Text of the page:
The early years of life set us on paths leading toward – or away from – good health. Brain, cognitive and behavioral development early in life are strongly linked to health later in life including risk factors for cardiovascular disease and stroke, hypertension, diabetes, obesity, smoking, drug use and depression. Family income, education, neighborhood resources as well as other social and economic factors affect health at every stage of life, but the effects on young children are particularly dramatic. While all parents want the best for their children, not all parents have the same resources to help their children grow up healthy. To improve children’s chances of leading long and healthy lives, the Commission recommends:
RECOMMENDATION: Ensure that all children have high-quality early developmental support (child care, education and other services). This will require committing substantial additional resources to meet the early developmental needs particularly of children in low-income families. Children who do not receive high-quality care, services and education begin life with a distinct disadvantage and a higher risk of becoming less healthy adults, and evidence is overwhelming that too many children are facing a lifetime of poorer health as a result. Helping every child reach full health potential requires strong support from parents and communities, and must be a top priority for the nation. New resources must be directed to this goal, even at the expense of other national priorities, and must be tied to greater measurement and accountability for impact of new and existing early childhood programs.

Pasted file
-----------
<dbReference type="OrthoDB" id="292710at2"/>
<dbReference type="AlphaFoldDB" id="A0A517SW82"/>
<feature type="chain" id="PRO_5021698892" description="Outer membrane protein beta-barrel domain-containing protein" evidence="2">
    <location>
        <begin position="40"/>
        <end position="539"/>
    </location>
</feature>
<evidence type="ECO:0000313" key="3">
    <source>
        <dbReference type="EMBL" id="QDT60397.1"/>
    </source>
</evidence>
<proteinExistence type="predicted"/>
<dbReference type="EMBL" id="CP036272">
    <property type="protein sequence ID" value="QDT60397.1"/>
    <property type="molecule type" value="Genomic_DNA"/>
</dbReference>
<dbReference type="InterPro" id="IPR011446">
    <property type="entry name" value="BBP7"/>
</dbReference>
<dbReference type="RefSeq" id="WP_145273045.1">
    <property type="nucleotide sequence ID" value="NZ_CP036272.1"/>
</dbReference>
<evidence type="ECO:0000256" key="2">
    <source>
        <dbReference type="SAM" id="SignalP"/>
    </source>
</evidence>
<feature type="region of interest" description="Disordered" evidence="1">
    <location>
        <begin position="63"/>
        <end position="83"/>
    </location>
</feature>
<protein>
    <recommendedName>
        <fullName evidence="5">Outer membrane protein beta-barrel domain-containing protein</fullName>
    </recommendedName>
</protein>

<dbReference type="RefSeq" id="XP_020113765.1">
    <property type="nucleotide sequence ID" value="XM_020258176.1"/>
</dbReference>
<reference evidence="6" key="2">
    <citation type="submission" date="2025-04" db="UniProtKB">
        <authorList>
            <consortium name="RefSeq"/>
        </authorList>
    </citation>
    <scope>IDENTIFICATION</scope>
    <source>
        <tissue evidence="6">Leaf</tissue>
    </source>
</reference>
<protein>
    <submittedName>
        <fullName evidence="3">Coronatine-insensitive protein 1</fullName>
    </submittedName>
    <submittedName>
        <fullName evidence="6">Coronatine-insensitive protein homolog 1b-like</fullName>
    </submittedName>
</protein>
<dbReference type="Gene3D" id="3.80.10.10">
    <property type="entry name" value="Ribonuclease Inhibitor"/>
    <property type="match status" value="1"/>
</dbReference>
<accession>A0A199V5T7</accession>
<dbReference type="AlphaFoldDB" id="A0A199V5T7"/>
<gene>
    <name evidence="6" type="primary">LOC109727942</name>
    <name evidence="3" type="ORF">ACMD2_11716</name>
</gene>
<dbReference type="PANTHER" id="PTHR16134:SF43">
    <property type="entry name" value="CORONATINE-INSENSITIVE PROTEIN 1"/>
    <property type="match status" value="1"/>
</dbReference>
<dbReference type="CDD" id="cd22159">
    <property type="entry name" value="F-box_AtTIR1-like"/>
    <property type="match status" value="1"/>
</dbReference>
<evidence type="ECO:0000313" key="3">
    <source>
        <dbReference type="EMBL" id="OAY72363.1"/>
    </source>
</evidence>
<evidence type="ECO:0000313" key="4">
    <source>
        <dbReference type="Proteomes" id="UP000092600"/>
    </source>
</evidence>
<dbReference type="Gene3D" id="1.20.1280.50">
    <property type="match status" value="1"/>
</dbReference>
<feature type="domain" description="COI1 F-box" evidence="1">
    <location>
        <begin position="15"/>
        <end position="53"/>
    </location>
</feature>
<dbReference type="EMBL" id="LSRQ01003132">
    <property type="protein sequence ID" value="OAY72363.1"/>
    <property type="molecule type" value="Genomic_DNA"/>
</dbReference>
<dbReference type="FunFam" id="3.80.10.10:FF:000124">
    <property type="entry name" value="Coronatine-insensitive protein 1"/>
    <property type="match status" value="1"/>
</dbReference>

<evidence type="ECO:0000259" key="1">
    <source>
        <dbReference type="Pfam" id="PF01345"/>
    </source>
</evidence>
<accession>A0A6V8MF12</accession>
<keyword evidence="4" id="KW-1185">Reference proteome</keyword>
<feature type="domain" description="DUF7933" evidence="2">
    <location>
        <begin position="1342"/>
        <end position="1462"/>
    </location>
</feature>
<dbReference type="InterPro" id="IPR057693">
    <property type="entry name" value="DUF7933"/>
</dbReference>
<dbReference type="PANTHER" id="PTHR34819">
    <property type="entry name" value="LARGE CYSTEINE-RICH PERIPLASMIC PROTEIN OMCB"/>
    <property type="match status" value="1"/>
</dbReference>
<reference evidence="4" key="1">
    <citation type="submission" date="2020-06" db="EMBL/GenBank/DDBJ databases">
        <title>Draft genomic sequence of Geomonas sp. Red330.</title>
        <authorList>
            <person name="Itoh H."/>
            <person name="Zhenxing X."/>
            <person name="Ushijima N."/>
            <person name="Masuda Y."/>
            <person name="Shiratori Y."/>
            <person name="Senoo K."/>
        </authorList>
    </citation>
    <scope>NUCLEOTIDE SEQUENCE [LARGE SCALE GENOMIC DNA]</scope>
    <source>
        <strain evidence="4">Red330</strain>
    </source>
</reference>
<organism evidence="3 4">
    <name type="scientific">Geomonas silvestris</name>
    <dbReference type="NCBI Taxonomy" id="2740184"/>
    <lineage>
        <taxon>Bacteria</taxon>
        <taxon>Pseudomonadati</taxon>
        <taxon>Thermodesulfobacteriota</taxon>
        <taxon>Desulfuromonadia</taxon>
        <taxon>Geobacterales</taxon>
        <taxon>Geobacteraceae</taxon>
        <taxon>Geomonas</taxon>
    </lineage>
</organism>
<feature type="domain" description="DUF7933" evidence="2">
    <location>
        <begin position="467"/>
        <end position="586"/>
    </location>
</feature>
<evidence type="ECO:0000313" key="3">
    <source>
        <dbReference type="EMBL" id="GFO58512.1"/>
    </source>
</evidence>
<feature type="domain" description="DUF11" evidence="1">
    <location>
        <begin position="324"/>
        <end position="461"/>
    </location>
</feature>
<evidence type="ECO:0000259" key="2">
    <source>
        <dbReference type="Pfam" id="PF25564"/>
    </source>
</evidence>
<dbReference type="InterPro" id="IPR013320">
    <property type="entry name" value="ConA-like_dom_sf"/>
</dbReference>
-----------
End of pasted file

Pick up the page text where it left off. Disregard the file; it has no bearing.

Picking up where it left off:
North Carolina’s STARS
In 2000, North Carolina launched the 5-Star Child Care License system (STARS) to raise awareness and help parents assess the quality of child care programs. Read more
July 24 Webinar: A Focus on Starting Early
Thanks to all who joined Friday's webinar, "A Focus on Starting Early." This page features the audio recording and accompanying slides from the discussion. Sign up here to be notified about the next two webinars in this three-part series on the Commission's recommendations.
United States: Social Factors Affecting Children’s Health
In the United States, health during childhood is powerfully linked with social factors, including the income and education levels of a child’s family and his or her racial or ethnic group.
United States: Gaps in Infant Mortality
Infant mortality rates – a key indicator of overall health – vary by mother’s education and racial or ethnic group nationally.